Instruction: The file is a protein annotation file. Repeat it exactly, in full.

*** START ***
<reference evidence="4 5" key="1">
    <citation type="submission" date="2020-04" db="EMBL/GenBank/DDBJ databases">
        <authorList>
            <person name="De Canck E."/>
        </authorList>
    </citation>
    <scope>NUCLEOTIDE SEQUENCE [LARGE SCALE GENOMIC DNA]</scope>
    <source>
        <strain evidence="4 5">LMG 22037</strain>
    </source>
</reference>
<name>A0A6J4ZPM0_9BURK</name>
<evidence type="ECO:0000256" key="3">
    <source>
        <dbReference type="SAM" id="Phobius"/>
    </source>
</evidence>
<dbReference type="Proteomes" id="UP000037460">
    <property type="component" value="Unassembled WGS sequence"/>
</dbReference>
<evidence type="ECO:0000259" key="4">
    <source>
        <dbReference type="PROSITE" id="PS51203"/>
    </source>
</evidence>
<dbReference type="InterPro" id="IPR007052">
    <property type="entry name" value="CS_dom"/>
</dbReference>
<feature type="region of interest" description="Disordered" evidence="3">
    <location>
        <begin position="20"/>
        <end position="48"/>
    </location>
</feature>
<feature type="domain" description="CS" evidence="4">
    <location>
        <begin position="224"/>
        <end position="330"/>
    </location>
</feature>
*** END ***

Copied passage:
<reference evidence="4 5" key="1">
    <citation type="submission" date="2020-04" db="EMBL/GenBank/DDBJ databases">
        <authorList>
            <person name="De Canck E."/>
        </authorList>
    </citation>
    <scope>NUCLEOTIDE SEQUENCE [LARGE SCALE GENOMIC DNA]</scope>
    <source>
        <strain evidence="4 5">LMG 22037</strain>
    </source>
</reference>
<name>A0A6J4ZPM0_9BURK</name>
<evidence type="ECO:0000256" key="3">
    <source>
        <dbReference type="SAM" id="Phobius"/>
    </source>
</evidence>
<dbReference type="Proteomes" id="UP000037460">
    <property type="component" value="Unassembled WGS sequence"/>
</dbReference>
<evidence type="ECO:0000259" key="4">
    <source>
        <dbReference type="PROSITE" id="PS51203"/>
    </source>
</evidence>
<dbReference type="InterPro" id="IPR007052">
    <property type="entry name" value="CS_dom"/>
</dbReference>
<feature type="region of interest" description="Disordered" evidence="3">
    <location>
        <begin position="20"/>
        <end position="48"/>
    </location>
</feature>
<feature type="domain" description="CS" evidence="4">
    <location>
        <begin position="224"/>
        <end position="330"/>
    </location>
</feature>